adequately matched for pre-exercise hydration status in EUH and HYP trials.
Table 1 presents individual and mean time trial performance data. Total work in Temp
HYP was lower than Temp EUH (P = 0.012). There was no effect of hydration in the
Cold (Cold EUH vs. Cold HYP) and no independent effect of environment on
performance (Cold EUH vs. Temp EUH). Associated mean power outputs from Table 1
were 140 ± 30 (Temp HYP), 152 ± 30 (Temp EUH), 154 ± 36 (Cold EUH), and 150 ± 35
(Cold HYP) W. Viewed individually, all 8 subjects performed worse when hypohydrated
in temperate air, while only 5 of 8 experienced the same from hypohydration in the cold.
Figure 1 presents the % change in performance from EUH to HYP in Temp and Cold
environments. The change was significantly larger for Temp (-7.6 ± 5.9%) than Cold (-
2.7 ± 4.9%) (P = 0.021). The means and 95% confidence limits for performance (-12.6
to -2.7% Temp; -6.8 to 1.4% Cold) provide the likely range of the true change effects
and illustrate why there is a difference between HYP and EUH within Temp, but not
within Cold (i.e., confidence interval crosses zero for Cold). In addition, only the range
of the confidence interval for Temp falls entirely outside the a priori zone of indifference
(P = 0.04, one-sample t-test), which provides evidence that the negative effect of
hypohydration on performance in temperate air is also of practical importance.
Metabolic Rate. Metabolic rates during the initial 30-min of cycling were calculated from
a 2-min gas sample made 5-min into exercise and adjusted to reflect ~50% of VO2peak.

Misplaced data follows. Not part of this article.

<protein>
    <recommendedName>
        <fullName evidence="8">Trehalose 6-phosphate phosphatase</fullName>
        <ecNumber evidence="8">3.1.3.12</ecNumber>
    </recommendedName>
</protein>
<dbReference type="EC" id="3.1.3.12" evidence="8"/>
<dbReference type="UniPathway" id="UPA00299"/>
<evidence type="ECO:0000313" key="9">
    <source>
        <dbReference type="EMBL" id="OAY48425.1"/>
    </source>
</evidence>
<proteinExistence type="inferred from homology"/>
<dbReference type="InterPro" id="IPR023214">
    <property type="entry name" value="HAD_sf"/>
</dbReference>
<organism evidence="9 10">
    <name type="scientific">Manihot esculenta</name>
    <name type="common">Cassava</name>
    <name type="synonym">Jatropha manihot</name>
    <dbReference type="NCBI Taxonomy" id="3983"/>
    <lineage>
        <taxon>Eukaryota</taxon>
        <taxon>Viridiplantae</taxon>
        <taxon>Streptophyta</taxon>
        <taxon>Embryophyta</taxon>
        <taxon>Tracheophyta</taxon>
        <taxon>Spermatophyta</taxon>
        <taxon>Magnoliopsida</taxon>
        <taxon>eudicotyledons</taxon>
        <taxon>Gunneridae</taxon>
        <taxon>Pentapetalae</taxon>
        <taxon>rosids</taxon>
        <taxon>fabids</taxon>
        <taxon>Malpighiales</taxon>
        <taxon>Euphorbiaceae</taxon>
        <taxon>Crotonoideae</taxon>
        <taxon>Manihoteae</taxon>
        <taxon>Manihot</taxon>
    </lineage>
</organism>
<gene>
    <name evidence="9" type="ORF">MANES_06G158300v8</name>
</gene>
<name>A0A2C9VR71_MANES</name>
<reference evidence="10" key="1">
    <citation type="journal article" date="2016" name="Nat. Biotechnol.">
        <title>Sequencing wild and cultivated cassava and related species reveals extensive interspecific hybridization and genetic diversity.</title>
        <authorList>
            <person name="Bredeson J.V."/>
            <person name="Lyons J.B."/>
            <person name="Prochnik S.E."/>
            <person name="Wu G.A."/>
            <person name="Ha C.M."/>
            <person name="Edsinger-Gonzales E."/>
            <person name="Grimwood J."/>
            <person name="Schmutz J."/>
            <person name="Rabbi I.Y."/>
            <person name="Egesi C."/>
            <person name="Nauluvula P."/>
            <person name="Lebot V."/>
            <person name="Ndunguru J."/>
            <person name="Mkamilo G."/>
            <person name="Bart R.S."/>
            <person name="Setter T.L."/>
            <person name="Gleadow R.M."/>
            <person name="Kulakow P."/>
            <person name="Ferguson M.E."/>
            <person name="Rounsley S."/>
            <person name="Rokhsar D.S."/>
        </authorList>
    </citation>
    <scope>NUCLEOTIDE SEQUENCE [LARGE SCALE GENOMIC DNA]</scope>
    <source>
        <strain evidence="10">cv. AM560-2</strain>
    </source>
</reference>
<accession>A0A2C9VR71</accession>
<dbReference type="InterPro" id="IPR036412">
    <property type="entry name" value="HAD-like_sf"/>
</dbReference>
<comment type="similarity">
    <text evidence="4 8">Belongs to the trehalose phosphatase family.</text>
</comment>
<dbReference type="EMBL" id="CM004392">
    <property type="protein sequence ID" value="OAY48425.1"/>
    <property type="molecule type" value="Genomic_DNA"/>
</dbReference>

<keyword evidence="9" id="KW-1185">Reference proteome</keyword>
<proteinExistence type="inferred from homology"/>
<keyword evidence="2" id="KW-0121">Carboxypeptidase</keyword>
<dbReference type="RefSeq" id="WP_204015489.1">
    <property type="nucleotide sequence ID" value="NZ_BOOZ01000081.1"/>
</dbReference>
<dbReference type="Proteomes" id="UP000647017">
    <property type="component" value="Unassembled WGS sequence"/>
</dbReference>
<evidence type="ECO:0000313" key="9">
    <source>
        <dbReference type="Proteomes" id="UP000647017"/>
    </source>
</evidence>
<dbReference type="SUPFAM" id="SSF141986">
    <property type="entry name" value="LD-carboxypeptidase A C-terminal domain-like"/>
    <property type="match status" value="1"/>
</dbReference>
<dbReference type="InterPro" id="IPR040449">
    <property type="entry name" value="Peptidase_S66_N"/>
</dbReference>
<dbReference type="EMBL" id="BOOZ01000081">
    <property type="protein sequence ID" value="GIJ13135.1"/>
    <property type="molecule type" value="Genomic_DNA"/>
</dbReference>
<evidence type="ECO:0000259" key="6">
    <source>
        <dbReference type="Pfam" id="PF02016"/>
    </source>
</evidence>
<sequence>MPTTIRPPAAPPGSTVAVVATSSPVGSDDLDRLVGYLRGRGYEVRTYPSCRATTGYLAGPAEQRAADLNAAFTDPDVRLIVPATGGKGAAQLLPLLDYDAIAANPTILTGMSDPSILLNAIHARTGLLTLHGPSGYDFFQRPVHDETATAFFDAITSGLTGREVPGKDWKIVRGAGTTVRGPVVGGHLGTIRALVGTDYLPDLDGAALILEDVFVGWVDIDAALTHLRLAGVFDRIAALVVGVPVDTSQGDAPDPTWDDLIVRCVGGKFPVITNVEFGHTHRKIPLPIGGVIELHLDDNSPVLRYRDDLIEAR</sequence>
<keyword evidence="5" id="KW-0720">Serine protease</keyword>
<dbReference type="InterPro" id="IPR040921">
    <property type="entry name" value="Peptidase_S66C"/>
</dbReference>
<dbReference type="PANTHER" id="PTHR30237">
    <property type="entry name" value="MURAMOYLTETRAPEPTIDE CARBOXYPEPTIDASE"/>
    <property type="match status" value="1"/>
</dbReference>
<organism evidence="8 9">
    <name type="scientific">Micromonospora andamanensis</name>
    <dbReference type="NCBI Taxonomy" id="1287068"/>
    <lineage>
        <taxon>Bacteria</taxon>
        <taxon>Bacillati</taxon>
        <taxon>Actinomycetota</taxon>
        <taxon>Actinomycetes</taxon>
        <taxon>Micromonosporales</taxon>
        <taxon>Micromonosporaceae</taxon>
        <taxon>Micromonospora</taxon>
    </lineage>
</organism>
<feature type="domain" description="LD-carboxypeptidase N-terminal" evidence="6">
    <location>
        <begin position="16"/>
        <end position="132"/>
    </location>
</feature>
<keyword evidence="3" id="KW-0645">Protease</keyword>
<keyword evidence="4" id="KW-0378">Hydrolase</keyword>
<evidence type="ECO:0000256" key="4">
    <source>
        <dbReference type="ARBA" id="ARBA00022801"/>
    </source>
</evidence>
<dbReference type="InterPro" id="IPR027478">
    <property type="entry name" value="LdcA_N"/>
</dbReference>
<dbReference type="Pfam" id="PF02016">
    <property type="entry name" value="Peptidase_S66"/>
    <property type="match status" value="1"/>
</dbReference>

All measurements were similar (P>0.05) at 49 ± 6 (Cold EUH), 51 ± 5 (Cold HYP), 47 ±
2 (Temp EUH) and 48 ± 3% (Temp HYP) VO2peak. Subjects were therefore matched
among trials for exercise intensity preceding the cycling time trial.
Cardiovascular Strain and Thermoregulatory Strain. Figure 2 A and B represent HR
and perceived exertion responses to exercise at 30 and 60-min of exercise. Data
collected at rest were unreliable due to extreme shivering in the cold trials and were
therefore excluded from the analysis. All 60-min HR exceeded 30-min values (P <
0.05). HR for Temp HYP at 30-min was higher than for Temp EUH and Cold HYP.
Both Temp HYP and Cold HYP were higher than Temp EUH (~5 b/min, P>0.05) and
Cold EUH (~11 b/min, P<0.05) at 60-min. RPE increased over time with no differences
among trials (60-min > 30-min, P<0.05). Tre increased significantly over time in all trials
(Figure 3A). At rest, Tre was higher in both Cold compared to Temp trials due to
rigorous shivering. No differences among trials were seen at 30-min, but Temp HYP
was higher than Cold EUH (0.4°C, P<0.05) and Temp EUH (0.3°C, P<0.05) at exercise
cessation. Tsk was significantly lower in the Cold (Fig 3B) and was independent of
This study determined the effects of hypohydration on endurance exercise performance
in temperate and cold air. In accordance with our hypothesis, the principal finding of
this study is that hypohydration by – 3% body mass impaired cycling time trial
performance in a temperate, but not a cold, environment. In addition, we found that
cold stress per se did not reduce performance.
The % change in performance (EUH – HYP) within cold (-2.7 ± 4.9%) and temperate (-
7.6 ± 5.9%) environments was statistically different (Figure 1). The 95% confidence
limits were plotted about the mean to provide insight into the likely range of the true
change value (Figure 1). These limits were also applied in the traditional sense to
examine the importance of the change relative to an evidentiary standard other than
zero (5, 14, 20). This standard is the zone of indifference selected a priori as any value
within the typical noise of the performance measurement (i.e., 2.5% coefficient of
variation) (5, 14). While the choice of 95% confidence limits for this integrated analytic
approach is admittedly conservative (14, 15), the fact that the entire Temp confidence
interval lies outside this zone (Figure 1) strongly supports the conclusion that the
performance impairment due to hypohydration in temperate environments is both
statistically significant and of practical importance (5, 14, 20). No statistical difference in